The book “Big-Box Swindle: the True Cost of Mega-Retailers and the Fight for America’s Independent Businesses” by Stacy Mitchell could start a discussion by those who are concerned about a sustainable future for Mill Creek and plans for another Wal-Mart.
Many were moved by Barbara Ehrenreich’s experiences working in a Wal-Mart in “Nickel and Dimed: on (not) getting by in America.” She concluded, “Something is wrong, very wrong when a single person in good health with a working car can barely support herself by the sweat of her brow…”
Mitchell expands the subject, describing how Target, Home Depot, Lowe’s, Best Buy, Barnes and Noble, Borders, Walgreens, Rite Aid and CVS, led by Wal-Mart, are building bigger stores further away from Main Streets – more than consumers can support. Now retail giants determine what is produced, how and by whom.
Mitchell describes what Mill Creek has experienced: developers unveiling projects as “done deals” which will create jobs. She found mega-chains destroy more jobs than they create, the jobs pay less, have poor or illegal labor policies and employees rarely stay long. Mega-chains are largely responsible for shrinking the middle class, increasing the burden of public assistance and sending jobs overseas where labor is cheap, poverty increasing and lives getting worse. Small farmers suffer when large producers provide a year-round stream of products, shipped long distances, although local products of better quality and comparable prices are available.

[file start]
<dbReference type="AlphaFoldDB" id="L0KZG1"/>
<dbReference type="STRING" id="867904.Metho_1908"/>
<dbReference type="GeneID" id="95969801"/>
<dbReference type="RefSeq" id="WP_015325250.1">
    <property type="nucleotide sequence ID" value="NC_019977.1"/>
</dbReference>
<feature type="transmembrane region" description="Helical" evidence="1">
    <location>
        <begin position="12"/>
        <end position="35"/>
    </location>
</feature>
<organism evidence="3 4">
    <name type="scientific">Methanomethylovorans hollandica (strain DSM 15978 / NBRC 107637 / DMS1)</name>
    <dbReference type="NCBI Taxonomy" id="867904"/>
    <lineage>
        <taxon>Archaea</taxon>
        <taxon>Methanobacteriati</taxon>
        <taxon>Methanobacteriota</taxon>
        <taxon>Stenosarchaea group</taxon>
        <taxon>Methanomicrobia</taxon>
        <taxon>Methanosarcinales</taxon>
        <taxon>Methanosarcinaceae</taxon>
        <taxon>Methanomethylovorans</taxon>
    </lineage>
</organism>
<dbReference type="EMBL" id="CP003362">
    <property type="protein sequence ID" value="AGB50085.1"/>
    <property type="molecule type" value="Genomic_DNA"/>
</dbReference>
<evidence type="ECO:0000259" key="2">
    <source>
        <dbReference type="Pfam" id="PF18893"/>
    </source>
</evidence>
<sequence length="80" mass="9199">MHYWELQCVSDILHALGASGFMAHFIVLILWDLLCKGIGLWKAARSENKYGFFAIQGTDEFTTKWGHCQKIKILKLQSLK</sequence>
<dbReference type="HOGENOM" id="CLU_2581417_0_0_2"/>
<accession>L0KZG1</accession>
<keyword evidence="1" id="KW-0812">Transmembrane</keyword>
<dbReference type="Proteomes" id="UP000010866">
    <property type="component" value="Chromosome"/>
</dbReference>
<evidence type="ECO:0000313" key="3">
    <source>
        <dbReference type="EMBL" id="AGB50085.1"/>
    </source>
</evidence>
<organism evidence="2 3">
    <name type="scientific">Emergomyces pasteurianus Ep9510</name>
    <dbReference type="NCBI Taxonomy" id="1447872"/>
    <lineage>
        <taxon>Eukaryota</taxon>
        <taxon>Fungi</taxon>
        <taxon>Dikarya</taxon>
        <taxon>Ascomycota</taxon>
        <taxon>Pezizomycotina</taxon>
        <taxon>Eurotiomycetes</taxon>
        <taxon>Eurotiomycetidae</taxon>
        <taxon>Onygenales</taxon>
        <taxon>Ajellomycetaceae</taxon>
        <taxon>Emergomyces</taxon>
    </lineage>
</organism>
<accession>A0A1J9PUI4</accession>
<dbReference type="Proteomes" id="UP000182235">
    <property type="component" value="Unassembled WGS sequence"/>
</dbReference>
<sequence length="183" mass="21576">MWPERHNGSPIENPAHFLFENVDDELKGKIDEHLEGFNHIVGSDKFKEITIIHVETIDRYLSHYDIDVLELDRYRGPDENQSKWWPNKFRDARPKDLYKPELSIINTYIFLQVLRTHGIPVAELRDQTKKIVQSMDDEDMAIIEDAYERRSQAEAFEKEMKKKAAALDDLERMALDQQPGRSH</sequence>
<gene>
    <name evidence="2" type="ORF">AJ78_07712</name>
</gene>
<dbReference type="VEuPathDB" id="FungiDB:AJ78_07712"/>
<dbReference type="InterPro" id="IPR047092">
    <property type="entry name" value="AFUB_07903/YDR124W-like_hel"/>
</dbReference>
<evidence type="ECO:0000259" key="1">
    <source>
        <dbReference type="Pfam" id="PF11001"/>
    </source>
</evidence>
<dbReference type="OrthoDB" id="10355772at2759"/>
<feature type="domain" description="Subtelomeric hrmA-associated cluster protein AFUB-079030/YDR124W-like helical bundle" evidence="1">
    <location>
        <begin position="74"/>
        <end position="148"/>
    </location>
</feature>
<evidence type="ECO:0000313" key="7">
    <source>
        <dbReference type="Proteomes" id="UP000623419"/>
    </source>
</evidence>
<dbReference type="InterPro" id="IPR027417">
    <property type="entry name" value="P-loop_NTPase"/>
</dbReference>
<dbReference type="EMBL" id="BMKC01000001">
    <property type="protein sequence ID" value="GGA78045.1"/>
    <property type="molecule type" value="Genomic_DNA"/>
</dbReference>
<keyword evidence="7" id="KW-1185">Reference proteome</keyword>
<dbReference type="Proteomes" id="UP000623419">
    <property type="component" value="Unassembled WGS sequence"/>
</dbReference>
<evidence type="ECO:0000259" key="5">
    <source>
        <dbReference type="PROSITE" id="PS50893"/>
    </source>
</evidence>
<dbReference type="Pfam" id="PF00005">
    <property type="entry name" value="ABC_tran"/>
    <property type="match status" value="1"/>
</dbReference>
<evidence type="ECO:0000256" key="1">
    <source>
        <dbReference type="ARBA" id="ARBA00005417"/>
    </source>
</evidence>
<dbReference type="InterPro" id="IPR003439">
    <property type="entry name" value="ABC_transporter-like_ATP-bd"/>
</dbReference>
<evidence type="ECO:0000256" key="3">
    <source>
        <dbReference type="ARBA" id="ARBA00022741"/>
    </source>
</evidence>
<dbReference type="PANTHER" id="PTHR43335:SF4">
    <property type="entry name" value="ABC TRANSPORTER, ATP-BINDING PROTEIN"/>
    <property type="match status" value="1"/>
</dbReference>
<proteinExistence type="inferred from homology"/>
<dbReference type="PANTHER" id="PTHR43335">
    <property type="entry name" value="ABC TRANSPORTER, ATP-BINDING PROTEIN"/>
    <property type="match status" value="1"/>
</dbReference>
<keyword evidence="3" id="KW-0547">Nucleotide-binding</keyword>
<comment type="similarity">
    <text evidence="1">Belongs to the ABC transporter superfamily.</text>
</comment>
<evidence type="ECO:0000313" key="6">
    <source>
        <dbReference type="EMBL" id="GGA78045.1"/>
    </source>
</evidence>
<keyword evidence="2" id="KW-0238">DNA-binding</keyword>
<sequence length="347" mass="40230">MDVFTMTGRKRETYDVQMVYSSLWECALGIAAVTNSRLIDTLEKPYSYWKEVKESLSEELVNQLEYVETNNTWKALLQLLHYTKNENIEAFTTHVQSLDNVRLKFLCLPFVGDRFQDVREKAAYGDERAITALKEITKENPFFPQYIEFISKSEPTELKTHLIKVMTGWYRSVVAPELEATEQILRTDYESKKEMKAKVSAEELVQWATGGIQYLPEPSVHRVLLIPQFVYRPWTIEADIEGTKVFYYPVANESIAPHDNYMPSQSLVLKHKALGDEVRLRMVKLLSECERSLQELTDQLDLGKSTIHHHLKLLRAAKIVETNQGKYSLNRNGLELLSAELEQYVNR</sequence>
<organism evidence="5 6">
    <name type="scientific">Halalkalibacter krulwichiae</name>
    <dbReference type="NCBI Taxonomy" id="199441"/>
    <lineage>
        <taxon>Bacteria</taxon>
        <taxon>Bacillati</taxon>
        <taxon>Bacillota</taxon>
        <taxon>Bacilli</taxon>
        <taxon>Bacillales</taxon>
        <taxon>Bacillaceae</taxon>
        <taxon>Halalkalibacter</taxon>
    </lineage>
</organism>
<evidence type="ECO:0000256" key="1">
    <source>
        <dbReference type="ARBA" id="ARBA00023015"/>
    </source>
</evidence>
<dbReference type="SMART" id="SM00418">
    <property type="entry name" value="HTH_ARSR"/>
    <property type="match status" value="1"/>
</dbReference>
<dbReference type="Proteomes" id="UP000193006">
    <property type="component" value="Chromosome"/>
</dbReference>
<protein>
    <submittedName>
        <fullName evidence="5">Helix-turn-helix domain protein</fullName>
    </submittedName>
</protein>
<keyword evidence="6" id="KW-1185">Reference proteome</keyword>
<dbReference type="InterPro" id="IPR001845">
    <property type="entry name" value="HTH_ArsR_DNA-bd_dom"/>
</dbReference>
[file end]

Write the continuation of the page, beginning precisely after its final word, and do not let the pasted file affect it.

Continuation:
Mill Creek citizens concerned about maintaining a police force with good response time are warned by Mitchell of increases in officers’ workload due to traffic, accidents, shoplifting and check fraud associated with big-box stores.
Suburban sprawl, obvious in the Mill Creek area, commonly causes air and water pollution, loss of wildlife habitat, and cumulative effects on climate change. When less profitable outlets are abandoned after a few years, communities have additional blight and expense.
Low prices in big-box stores often are misleading. Consumers don’t check prices, quality and durability of all goods. Discounts on some items are compensated by higher prices on others. Many local pharmacies provide faster service, more expertise, personal attention and home delivery. Specialty stores encourage new authors and artists, and contribute more to local businesses and charities. Decisions made at large company headquarters are comparable to rich colonizers dealing with colonies.
All of these subjects are well documented by Mitchell, who is a senior researcher with the Institute of Local Self-Reliance and chairs the American Independent Business Alliance.
Can the big-box swindle be stopped? Mitchell mentions independent manufacturers who don’t sell to mega-chains. They form alliances to be more competitive. Some citizens do not accept “done deals.” They persist in courts, educate others, set living wages, support local businesses and use of renewable power, set size caps on stores, and avoid the glut of overbuilding and vacant big-boxes. They require community and environmental impact studies.
Selma Bonham is a Mill Creek resident and a member of Citizens for a Better Mill Creek.